James V. Schall, S.J.

Written by James V. Schall, S.J.

James V. Schall, S.J. was a Professor of Government at Georgetown University. He is author and editor of over thirty books, the latest being Docilitas: On Teaching and Being Taught (St. Augustine's, 2016).

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In a letter of Jonathan Swift (1667–1745) addressed to the poet Alexander Pope (1688–1744), dated September 29, 1725, Swift spoke of returning to the grand monde of Dublin to deal with various curates and vicars, and to “correct all corruptions crept in relating to the weights of bread and butter throughout those dominions where I govern.” As Dean of St. Patrick’s…

"Spiritualism seems to me absolutely right on all its mystical side. The supernatural part of it seems to me quite natural. The incredible part of it seems to me obviously true. But I think it so far dangerous or unsatisfactory that it is in some degree scientific. It inquires whether its gods are worth inquiring into. A man (of a…

Let me begin by citing two passages that graphically underscore the themes that I wish to consider here—the things of leisure and culture, of what is and its surprising origins. The first lines are from Gregory of Nazianzen, the great Eastern theologian:
"What benefactor has enabled you to look out upon the beauty of the sky, the sun in its course,…

In today’s world, when the topic of the defects of university teaching and curricula comes up, the most well-known alternative put forward is the “great books programs.” I take it for granted that we read what are rightly called “great books”—Thucydides, Plato, Aristotle, the Greek tragedians, Cicero, Marcus Aurelius, the Bible, St. Augustine, some Church fathers, St. Thomas, Shakespeare, and into…

Some astronomers think that a great, even infinite, number of universes are floating about somewhere out there in space. These worlds, with no real evidence, to be sure, are said to exist in addition to the one in which most of us have but temporary residence. The universe we do find ourselves in does seem vast enough for the purposes…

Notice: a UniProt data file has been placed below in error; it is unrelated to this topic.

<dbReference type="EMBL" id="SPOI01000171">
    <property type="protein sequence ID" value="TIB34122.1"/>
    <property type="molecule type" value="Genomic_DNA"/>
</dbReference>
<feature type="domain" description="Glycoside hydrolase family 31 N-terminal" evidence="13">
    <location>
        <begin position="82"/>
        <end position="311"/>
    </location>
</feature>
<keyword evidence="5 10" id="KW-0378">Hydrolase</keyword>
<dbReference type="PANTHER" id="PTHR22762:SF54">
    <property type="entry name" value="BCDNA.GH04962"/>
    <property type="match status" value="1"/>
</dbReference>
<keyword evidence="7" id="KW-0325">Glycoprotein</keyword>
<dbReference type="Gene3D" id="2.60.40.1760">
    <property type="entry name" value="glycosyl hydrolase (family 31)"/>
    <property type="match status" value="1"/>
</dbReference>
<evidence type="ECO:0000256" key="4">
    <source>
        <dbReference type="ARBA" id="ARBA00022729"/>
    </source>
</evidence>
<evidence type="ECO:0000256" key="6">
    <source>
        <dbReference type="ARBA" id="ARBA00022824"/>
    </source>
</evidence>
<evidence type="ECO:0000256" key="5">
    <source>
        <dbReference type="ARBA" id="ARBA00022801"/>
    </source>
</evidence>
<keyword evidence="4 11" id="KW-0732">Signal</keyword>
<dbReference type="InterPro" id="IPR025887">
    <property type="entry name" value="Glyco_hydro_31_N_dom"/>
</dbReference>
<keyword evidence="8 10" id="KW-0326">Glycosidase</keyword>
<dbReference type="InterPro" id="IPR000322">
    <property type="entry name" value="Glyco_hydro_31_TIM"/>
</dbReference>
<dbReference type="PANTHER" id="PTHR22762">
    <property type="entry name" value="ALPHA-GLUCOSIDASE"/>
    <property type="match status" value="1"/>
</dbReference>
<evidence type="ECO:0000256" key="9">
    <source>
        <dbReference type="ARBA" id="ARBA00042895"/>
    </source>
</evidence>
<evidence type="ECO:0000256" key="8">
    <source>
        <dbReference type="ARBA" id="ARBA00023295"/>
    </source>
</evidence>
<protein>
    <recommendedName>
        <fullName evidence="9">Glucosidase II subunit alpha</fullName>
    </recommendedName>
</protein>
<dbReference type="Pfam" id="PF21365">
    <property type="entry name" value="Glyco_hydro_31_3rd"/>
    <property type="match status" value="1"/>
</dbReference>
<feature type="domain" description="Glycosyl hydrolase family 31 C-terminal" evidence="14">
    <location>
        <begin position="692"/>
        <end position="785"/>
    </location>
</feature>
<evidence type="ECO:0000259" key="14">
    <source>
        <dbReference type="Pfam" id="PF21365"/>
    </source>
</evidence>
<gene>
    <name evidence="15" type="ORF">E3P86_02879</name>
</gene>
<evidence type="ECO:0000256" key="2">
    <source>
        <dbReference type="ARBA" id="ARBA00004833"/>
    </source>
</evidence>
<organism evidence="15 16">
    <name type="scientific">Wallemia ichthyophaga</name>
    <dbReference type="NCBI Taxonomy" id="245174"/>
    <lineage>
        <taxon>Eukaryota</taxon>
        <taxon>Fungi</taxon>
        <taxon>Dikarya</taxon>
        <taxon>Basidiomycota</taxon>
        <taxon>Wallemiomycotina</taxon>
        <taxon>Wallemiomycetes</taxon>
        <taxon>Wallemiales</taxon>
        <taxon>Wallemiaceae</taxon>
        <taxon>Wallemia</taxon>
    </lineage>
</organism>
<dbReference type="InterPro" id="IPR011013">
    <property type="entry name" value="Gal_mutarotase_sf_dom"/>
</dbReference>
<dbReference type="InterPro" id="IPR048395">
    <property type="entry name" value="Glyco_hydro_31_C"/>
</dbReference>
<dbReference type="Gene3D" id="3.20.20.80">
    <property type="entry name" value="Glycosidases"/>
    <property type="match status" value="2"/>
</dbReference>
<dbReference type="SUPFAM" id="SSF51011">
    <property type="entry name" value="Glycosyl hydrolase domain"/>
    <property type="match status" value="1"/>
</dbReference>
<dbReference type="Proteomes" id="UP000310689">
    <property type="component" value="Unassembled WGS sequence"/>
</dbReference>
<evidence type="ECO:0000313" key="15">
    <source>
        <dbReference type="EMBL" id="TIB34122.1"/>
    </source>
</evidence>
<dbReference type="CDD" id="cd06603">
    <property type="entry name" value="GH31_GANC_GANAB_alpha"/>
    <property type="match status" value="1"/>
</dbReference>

“Truth is the self-manifestation and state of evidence of real things. Consequently, truth is something secondary, following from something else. Truth does not exist for itself alone. Primary and precedent to it are existing things, the real. Knowledge of truth, therefore, aims ultimately not at ‘truth’ but, strictly speaking, at gaining sight of reality.”
- Josef Pieper, Scholasticism. 1960.
“Like anything human,…

“Shall it (the happy life) be that of the philosophers, who put forward as the chief good, the good which is in ourselves? Is this the true good? Have they found the remedy for our ills? Is man’s pride cured by placing him on an equality with God?”
— Pascal, Pensēes, #430.
“Salvation, such as it shall be in the world to come,…

Probably the most famous letter writer of the ancient world was Cicero. In 59 B.C., Cicero wrote to Gaius Scribonius: “There are many sorts of letters. But there is one unmistakable sort, which actually caused letter-writing to be invented in the first place, namely the sort intended to give people in other places any information which for our or their…

A recurring theme in Plato’s dialogues, including his Seventh Letter, describes the education of a young man who wants to achieve the highest things, which he considers to be achieved primarily through his ruling the polity. He wants to be a tyrant. This desire, he explains to others, means that he wants to “do good” and thereby receive high honors.…